In this issue
April 9, 2014

Jonathan Tobin: Why Did Kerry Lie About Israeli Blame?

Samuel G. Freedman: A resolution 70 years later for a father's unsettling legacy of ashes from Dachau

Jessica Ivins: A resolution 70 years later for a father's unsettling legacy of ashes from Dachau

Kim Giles: Asking for help is not weakness

Kathy Kristof and Barbara Hoch Marcus: 7 Great Growth Israeli Stocks

Matthew Mientka: How Beans, Peas, And Chickpeas Cleanse Bad Cholesterol and Lowers Risk of Heart Disease

Sabrina Bachai: 5 At-Home Treatments For Headaches

The Kosher Gourmet by Daniel Neman Have yourself a matzo ball: The secrets bubby never told you and recipes she could have never imagined

April 8, 2014

Lori Nawyn: At Your Wit's End and Back: Finding Peace

Susan B. Garland and Rachel L. Sheedy: Strategies Married Couples Can Use to Boost Benefits

David Muhlbaum: Smart Tax Deductions Non-Itemizers Can Claim

Jill Weisenberger, M.S., R.D.N., C.D.E : Before You Lose Your Mental Edge

Dana Dovey: Coffee Drinkers Rejoice! Your Cup Of Joe Can Prevent Death From Liver Disease

Chris Weller: Electric 'Thinking Cap' Puts Your Brain Power Into High Gear

The Kosher Gourmet by Marlene Parrish A gift of hazelnuts keeps giving --- for a variety of nutty recipes: Entree, side, soup, dessert

April 4, 2014

Rabbi David Gutterman: The Word for Nothing Means Everything

Charles Krauthammer: Kerry's folly, Chapter 3

Amy Peterson: A life of love: How to build lasting relationships with your children

John Ericson: Older Women: Save Your Heart, Prevent Stroke Don't Drink Diet

John Ericson: Why 50 million Americans will still have spring allergies after taking meds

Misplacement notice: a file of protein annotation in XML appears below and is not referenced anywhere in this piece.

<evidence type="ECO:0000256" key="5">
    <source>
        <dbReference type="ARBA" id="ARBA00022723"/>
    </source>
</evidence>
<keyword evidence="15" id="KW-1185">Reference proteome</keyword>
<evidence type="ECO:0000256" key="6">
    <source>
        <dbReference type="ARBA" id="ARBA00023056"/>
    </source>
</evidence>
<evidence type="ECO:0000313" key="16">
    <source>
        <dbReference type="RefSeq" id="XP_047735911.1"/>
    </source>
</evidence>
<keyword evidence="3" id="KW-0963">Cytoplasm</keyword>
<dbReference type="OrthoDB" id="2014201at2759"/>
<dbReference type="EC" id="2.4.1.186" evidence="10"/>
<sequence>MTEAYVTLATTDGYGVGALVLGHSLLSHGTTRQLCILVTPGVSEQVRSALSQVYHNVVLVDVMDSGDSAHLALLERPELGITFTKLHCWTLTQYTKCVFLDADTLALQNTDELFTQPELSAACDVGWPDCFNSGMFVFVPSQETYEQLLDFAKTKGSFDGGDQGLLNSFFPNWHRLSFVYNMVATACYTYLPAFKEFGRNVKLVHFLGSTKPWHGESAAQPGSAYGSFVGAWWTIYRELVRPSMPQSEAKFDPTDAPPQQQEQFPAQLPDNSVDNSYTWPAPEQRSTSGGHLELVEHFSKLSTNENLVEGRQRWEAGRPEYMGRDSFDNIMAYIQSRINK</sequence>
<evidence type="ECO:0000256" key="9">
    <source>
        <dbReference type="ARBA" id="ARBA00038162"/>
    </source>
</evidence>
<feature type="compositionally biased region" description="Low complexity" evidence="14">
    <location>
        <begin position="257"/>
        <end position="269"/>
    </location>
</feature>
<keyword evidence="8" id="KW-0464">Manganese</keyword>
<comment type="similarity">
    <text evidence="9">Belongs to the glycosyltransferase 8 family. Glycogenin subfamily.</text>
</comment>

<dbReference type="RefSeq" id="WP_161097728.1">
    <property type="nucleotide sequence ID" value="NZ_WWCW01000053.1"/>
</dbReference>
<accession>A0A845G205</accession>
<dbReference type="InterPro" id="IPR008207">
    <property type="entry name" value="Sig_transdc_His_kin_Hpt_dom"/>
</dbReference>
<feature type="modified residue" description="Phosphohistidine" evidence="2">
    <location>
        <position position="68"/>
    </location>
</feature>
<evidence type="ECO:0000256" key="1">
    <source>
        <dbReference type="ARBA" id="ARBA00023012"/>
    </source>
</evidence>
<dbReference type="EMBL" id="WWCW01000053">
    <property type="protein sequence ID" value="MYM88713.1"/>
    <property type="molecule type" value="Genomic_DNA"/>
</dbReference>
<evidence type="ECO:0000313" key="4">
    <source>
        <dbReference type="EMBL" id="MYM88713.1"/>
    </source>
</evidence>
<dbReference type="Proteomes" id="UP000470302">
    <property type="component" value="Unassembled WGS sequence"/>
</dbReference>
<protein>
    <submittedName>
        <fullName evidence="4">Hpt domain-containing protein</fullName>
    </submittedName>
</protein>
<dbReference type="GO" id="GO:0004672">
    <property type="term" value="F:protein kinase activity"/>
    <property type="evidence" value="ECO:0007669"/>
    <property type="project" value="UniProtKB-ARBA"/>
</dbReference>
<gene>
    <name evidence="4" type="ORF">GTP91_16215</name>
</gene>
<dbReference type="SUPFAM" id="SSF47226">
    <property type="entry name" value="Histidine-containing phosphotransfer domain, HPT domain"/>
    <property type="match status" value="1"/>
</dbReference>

Cameron Huddleston: Best and Worst Buys of April 2014

Stacy Rapacon: Great Mutual Funds for Young Investors

Sarah Boesveld: Teacher keeps promise to mail thousands of former students letters written by their past selves

The Kosher Gourmet by Sharon Thompson Anyone can make a salad, you say. But can they make a great salad? (SECRETS, TESTED TECHNIQUES + 4 RECIPES, INCLUDING DRESSINGS)

April 2, 2014

Paul Greenberg: Death and joy in the spring

Dan Barry: Should South Carolina Jews be forced to maintain this chimney built by Germans serving the Nazis?

Mayra Bitsko: Save me! An alien took over my child's personality

Frank Clayton: Get happy: 20 scientifically proven happiness activities

Susan Scutti: It's Genetic! Obesity and the 'Carb Breakdown' Gene

Lecia Bushak: Why Hand Sanitizer May Actually Harm Your Health

Stacy Rapacon: Great Funds You Can Own for $500 or Less

Cameron Huddleston: 7 Ways to Save on Home Decor

The Kosher Gourmet by Steve Petusevsky Exploring ingredients as edible-stuffed containers (TWO RECIPES + TIPS & TECHINQUES)

Jewish World Review June 22, 2011 / 20 Sivan, 5771

How the voters will embrace the Ryan plan

By Dick Morris And Eileen McGann

http://www.JewishWorldReview.com | Republican primary voters are evenly split on the Medicare aspects of Rep. Paul Ryan's (R-Wis.) budget plan, with 41 percent supporting it and 43 percent opposing it, according to a national telephone poll I conducted on June 18-19 among 700 likely Republican primary voters.